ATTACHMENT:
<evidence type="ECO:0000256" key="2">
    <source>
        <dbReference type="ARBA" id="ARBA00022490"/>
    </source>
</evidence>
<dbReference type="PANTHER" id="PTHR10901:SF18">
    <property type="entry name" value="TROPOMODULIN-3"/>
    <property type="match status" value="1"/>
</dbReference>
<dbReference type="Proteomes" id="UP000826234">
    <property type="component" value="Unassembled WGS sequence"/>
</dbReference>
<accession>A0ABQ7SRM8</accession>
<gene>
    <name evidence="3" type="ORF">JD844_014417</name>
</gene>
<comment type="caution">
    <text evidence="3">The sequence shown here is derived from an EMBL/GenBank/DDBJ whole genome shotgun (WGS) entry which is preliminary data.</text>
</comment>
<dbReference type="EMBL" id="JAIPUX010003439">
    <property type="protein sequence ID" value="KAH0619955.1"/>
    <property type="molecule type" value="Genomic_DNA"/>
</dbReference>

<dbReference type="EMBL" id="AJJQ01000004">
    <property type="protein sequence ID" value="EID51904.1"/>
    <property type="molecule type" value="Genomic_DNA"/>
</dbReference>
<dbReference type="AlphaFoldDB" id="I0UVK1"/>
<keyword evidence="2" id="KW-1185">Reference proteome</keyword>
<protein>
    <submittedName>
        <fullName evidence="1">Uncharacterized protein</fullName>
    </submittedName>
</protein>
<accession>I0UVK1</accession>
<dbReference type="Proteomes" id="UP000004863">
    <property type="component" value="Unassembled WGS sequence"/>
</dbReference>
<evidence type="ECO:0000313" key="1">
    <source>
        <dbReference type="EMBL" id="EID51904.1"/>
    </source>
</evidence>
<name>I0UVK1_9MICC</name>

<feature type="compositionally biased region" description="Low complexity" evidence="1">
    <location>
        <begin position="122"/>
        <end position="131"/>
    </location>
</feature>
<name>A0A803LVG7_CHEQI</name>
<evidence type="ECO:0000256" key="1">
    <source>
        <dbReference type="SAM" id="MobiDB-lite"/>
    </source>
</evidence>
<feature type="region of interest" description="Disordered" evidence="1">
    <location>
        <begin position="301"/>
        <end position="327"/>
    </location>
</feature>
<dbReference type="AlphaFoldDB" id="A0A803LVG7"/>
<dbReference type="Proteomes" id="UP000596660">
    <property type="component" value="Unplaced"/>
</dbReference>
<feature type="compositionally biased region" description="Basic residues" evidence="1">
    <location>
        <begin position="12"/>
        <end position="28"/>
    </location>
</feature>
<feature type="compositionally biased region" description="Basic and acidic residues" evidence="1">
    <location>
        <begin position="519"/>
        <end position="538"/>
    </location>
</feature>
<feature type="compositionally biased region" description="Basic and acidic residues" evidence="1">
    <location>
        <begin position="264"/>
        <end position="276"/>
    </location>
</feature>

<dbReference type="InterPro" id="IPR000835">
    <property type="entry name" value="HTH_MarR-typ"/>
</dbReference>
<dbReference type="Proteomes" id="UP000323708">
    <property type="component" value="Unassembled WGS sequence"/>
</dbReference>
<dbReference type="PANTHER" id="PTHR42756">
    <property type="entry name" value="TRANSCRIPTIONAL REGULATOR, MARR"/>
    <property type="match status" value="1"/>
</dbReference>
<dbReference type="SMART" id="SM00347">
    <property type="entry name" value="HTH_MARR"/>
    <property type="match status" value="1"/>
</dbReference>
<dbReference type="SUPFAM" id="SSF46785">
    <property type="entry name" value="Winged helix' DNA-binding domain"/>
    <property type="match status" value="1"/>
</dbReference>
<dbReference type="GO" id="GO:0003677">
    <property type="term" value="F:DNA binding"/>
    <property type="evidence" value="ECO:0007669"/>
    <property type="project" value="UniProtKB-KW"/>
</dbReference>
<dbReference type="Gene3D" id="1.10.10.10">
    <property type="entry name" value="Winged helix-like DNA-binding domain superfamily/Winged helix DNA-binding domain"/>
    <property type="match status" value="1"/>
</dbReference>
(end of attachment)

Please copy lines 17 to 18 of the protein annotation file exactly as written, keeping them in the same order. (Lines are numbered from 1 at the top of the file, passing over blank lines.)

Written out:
<comment type="caution">
    <text evidence="3">The sequence shown here is derived from an EMBL/GenBank/DDBJ whole genome shotgun (WGS) entry which is preliminary data.</text>